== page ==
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High Court of Australia Essay (Critical Writing)

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Updated: May 2nd, 2019


The Australian High Court is a national monument with historic, judicial and architectural significance to both the people of Australia and scholars. Its architectural design is unique to its time of development and is especially significant as it seeks to portray the important role the judiciary plays in the lives of Australians.

This discussion will especially focus on the importance of the building’s design as well as the use of construction materials within the confines of architecture to bring forth the desired judicial posture of the Australian judiciary.

Precisely, there will be a brief look at the history of the building and as well as the location and site selection. Importantly, the discussion will focus on the Brutalist architectural style that was used to build the structure the rationale behind adoption of this style and the intricate use of materials to produce an architectural finish that reflects the overall Australian judicial aspirations.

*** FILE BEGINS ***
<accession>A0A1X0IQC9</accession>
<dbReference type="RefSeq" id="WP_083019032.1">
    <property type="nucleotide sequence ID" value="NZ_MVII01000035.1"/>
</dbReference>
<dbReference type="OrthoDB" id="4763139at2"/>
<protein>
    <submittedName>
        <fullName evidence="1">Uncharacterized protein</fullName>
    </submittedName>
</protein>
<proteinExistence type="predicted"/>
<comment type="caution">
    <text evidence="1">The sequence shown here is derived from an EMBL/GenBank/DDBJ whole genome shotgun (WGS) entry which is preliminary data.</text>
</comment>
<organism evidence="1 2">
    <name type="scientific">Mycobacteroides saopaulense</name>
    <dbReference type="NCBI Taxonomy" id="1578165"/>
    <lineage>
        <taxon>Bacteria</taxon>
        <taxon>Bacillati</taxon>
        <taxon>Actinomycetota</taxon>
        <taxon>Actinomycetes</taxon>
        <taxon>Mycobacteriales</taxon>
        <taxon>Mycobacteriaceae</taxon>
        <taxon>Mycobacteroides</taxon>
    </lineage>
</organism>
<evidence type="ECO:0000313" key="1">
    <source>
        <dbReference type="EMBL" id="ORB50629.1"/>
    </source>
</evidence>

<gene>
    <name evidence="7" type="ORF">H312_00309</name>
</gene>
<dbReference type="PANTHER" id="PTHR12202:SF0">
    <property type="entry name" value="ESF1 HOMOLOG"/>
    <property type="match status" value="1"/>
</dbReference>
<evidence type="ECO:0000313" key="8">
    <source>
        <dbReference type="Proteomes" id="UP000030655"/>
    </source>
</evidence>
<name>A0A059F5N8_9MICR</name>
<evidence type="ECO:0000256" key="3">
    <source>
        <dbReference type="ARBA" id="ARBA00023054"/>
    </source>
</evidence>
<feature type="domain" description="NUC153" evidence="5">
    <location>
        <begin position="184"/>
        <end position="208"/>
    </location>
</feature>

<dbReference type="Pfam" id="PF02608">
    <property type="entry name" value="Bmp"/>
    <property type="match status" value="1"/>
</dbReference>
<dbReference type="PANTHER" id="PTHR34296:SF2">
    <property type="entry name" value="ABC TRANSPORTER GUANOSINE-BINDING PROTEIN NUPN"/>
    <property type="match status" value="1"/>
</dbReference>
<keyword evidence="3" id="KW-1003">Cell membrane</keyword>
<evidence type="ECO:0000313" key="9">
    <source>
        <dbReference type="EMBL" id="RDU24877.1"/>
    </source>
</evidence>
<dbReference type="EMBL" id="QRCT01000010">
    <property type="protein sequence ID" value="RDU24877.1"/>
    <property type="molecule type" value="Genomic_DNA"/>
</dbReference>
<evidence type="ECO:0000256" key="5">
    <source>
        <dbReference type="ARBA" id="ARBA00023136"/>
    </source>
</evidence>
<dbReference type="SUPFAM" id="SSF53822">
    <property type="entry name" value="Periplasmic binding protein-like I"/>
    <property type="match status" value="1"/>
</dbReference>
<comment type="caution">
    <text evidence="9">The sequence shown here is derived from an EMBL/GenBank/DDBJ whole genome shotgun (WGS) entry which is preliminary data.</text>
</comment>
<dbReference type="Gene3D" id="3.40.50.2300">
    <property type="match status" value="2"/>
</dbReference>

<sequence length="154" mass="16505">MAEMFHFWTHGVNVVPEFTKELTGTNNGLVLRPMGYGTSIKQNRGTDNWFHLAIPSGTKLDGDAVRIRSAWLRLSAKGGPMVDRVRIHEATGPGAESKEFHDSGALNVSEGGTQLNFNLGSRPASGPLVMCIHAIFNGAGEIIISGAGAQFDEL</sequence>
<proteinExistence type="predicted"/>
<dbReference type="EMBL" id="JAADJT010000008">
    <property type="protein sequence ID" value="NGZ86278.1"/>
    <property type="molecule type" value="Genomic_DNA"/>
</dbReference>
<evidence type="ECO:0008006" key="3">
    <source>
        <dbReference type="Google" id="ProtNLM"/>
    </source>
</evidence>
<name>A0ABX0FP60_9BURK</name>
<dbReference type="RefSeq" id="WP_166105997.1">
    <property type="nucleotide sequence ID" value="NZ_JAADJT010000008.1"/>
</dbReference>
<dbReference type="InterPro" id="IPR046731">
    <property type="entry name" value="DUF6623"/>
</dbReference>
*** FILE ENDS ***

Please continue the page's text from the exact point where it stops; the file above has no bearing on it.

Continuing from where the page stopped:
There will be an overt emphasis on concrete which is the main building material in the building and an analysis on how concrete is used to bring out the Brutalist style of architecture. Part of the information used in this discussion was provided by an Australian High Court clerk who answered a list of pre determined questions that were asked to him through a phone interview.

High Court of Australia building.

High Court of Australia building


The history of the High Court building dates back to 1950 when Prime Minister of Australia Robert Menzies pushed through plans develop Canberra to a national city where government offices are to be located (MacMahon 2001, p. 147).

In 1972, the government through the NCDC conducted an international architectural completion for the building’s design. Out of a total of 158 designs that the NCDC received, only six made it to the final stage with a winner- Edwards Madigan Torzillo and Briggs Pty Ltd- announced in October 1973 by the Premier Whitlam.

The NCDC advertised for contractors for construction of the building with the tender awarded to PDC Constructions Pty Ltd. The Prime Minister unveiled the foundation plague in 1975 and the project was completed in April 1980. Its official opening took place on May 26th the same year.